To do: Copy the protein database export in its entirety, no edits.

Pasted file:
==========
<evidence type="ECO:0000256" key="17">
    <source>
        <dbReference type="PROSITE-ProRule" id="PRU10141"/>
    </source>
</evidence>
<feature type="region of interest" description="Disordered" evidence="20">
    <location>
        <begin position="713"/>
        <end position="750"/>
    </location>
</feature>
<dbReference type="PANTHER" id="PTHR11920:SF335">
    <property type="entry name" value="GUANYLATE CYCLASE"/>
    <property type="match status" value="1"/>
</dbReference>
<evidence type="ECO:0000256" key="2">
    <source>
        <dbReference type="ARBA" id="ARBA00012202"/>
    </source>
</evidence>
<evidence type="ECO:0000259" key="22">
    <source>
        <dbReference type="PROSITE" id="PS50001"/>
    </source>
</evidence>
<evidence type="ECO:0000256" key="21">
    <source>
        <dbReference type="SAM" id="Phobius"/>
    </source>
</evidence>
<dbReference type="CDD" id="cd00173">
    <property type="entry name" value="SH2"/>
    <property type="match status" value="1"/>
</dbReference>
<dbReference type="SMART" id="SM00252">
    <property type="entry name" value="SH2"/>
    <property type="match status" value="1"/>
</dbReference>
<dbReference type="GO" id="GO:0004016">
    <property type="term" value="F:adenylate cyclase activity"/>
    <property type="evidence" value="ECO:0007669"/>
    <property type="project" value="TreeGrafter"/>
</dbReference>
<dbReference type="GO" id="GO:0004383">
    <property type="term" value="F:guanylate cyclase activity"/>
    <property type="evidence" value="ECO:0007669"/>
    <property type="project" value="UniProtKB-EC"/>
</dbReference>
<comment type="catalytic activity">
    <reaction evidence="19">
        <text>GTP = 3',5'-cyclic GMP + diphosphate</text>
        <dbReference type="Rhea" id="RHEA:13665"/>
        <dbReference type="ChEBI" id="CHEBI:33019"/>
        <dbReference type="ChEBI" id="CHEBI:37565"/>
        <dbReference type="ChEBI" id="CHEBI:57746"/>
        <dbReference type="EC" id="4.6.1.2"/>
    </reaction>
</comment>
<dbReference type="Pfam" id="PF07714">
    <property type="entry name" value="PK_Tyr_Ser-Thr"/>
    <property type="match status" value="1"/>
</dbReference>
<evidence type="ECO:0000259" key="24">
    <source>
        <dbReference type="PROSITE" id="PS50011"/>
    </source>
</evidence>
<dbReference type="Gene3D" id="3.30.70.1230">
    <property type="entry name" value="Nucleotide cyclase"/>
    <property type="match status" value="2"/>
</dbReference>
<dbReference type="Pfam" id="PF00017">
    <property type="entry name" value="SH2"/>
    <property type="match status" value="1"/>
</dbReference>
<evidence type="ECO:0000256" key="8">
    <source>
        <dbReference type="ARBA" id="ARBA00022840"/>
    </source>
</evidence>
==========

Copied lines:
<evidence type="ECO:0000256" key="17">
    <source>
        <dbReference type="PROSITE-ProRule" id="PRU10141"/>
    </source>
</evidence>
<feature type="region of interest" description="Disordered" evidence="20">
    <location>
        <begin position="713"/>
        <end position="750"/>
    </location>
</feature>
<dbReference type="PANTHER" id="PTHR11920:SF335">
    <property type="entry name" value="GUANYLATE CYCLASE"/>
    <property type="match status" value="1"/>
</dbReference>
<evidence type="ECO:0000256" key="2">
    <source>
        <dbReference type="ARBA" id="ARBA00012202"/>
    </source>
</evidence>
<evidence type="ECO:0000259" key="22">
    <source>
        <dbReference type="PROSITE" id="PS50001"/>
    </source>
</evidence>
<evidence type="ECO:0000256" key="21">
    <source>
        <dbReference type="SAM" id="Phobius"/>
    </source>
</evidence>
<dbReference type="CDD" id="cd00173">
    <property type="entry name" value="SH2"/>
    <property type="match status" value="1"/>
</dbReference>
<dbReference type="SMART" id="SM00252">
    <property type="entry name" value="SH2"/>
    <property type="match status" value="1"/>
</dbReference>
<dbReference type="GO" id="GO:0004016">
    <property type="term" value="F:adenylate cyclase activity"/>
    <property type="evidence" value="ECO:0007669"/>
    <property type="project" value="TreeGrafter"/>
</dbReference>
<dbReference type="GO" id="GO:0004383">
    <property type="term" value="F:guanylate cyclase activity"/>
    <property type="evidence" value="ECO:0007669"/>
    <property type="project" value="UniProtKB-EC"/>
</dbReference>
<comment type="catalytic activity">
    <reaction evidence="19">
        <text>GTP = 3',5'-cyclic GMP + diphosphate</text>
        <dbReference type="Rhea" id="RHEA:13665"/>
        <dbReference type="ChEBI" id="CHEBI:33019"/>
        <dbReference type="ChEBI" id="CHEBI:37565"/>
        <dbReference type="ChEBI" id="CHEBI:57746"/>
        <dbReference type="EC" id="4.6.1.2"/>
    </reaction>
</comment>
<dbReference type="Pfam" id="PF07714">
    <property type="entry name" value="PK_Tyr_Ser-Thr"/>
    <property type="match status" value="1"/>
</dbReference>
<evidence type="ECO:0000259" key="24">
    <source>
        <dbReference type="PROSITE" id="PS50011"/>
    </source>
</evidence>
<dbReference type="Gene3D" id="3.30.70.1230">
    <property type="entry name" value="Nucleotide cyclase"/>
    <property type="match status" value="2"/>
</dbReference>
<dbReference type="Pfam" id="PF00017">
    <property type="entry name" value="SH2"/>
    <property type="match status" value="1"/>
</dbReference>
<evidence type="ECO:0000256" key="8">
    <source>
        <dbReference type="ARBA" id="ARBA00022840"/>
    </source>
</evidence>